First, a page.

The teenage boy who died in the head-on collision recently in Maple Ridge was violating conditions of his driver’s learning permit.
Dawson Spencer, 17, was driving a mini-van with two male passengers. It crossed the centre line and collided with a car carrying three young girls, one of whom also died.
Police said the van was weaving in and out of traffic. Speed and inexperience were definitely factors.
Spencer shouldn’t have been driving after midnight, based on restrictions under ICBC’s graduated licensing program. Nor should he have had any passengers with him. The female driver of the other vehicle in the crash was a novice, under ICBC regulations, and shouldn’t have had more than one passenger.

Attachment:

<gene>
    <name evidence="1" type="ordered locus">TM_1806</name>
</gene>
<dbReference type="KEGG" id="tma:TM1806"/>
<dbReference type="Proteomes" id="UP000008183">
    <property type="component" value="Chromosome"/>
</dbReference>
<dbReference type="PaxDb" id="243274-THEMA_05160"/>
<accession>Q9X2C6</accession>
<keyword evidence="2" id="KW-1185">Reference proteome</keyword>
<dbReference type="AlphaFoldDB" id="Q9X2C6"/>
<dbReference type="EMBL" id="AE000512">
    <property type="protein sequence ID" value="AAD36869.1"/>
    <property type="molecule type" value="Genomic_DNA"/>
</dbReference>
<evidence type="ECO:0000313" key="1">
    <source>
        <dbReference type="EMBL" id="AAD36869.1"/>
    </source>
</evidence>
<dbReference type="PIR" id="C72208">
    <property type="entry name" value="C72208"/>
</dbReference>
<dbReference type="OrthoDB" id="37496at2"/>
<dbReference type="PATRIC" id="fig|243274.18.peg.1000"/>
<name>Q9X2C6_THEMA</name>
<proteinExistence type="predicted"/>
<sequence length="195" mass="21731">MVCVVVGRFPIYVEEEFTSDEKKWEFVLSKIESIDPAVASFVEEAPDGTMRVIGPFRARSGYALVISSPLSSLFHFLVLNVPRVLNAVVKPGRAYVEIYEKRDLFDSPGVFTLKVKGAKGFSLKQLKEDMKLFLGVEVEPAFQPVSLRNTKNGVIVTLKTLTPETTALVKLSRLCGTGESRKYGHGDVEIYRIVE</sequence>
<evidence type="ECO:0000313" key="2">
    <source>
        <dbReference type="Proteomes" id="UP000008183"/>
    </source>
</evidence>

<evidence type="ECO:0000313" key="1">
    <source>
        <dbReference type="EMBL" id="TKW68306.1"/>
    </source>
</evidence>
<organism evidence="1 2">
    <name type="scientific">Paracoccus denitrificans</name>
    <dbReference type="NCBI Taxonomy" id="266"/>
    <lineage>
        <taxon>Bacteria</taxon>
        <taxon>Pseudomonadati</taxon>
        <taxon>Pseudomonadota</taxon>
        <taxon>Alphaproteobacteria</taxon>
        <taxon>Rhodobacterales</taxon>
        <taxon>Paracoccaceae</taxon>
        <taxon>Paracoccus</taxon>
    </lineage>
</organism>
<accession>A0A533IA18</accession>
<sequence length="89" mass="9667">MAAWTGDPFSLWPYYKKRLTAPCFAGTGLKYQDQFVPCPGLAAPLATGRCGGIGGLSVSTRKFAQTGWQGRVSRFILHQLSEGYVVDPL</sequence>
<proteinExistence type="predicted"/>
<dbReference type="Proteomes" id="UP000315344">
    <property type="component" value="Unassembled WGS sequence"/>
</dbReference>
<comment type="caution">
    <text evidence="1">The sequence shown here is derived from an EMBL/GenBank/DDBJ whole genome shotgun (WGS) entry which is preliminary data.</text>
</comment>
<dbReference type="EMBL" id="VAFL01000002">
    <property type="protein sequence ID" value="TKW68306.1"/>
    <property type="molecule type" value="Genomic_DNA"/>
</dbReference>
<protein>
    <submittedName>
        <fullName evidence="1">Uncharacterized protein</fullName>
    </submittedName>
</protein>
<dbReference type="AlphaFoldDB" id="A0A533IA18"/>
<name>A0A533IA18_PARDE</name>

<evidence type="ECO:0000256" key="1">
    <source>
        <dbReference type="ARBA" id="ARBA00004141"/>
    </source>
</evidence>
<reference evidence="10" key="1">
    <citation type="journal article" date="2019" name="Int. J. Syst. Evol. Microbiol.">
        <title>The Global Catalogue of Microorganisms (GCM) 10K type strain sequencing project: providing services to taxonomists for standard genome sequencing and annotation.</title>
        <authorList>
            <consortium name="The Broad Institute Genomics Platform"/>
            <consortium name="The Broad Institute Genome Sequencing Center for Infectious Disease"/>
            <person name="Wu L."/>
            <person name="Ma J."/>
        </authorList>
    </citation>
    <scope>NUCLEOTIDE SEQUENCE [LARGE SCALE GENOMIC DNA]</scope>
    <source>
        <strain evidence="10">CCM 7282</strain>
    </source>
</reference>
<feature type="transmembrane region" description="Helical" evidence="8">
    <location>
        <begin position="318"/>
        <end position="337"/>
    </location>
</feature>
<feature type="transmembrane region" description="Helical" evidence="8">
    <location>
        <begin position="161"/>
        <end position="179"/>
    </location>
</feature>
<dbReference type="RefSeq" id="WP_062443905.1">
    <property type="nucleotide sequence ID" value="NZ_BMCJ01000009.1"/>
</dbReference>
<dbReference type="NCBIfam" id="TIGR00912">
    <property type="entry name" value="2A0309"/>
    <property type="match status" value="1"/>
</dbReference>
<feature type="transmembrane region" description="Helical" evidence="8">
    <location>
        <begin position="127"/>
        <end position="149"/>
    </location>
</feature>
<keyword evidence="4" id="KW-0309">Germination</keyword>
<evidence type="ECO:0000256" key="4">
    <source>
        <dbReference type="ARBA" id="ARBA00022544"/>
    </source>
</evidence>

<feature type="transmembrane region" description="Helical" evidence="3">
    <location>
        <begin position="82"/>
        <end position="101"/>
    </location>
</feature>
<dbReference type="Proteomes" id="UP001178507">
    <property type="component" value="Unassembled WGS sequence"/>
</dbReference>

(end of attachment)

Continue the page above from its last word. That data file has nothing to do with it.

B.C. introduced the graduated licensing program for a reason – to reduce fatalities among young drivers. And it has worked. Since it was introduced in 1998, fatal crashes involving drivers 15 to 19 years old have fallen 65 per cent.
But it doesn’t go far enough. Teens can’t vote or drink until they’re 19; a 16-year-old can’t even see an R-rated movie alone. Yet, they can drive dad’s car.
Vehicle crashes are the leading cause of death among teenagers. Our roads are cluttered with roadside memorials. Speeding is often to blame, as is alcohol, inexperience, immaturity.
The legal age to drive in B.C. should be raised to at least 18, as it is around much of the world.
It may not seem fair to penalize all young drivers because a few make poor decisions. But there is no good reason why teens younger than 18 need to drive. Most live close enough to walk or bike to school, or their parents drive them, or they can take a bus. If they need a ride home from work or a party, again, call home. Call a cab.
The risk of giving teens a licence to drive is too great, the consequences too often tragic.
– Black Press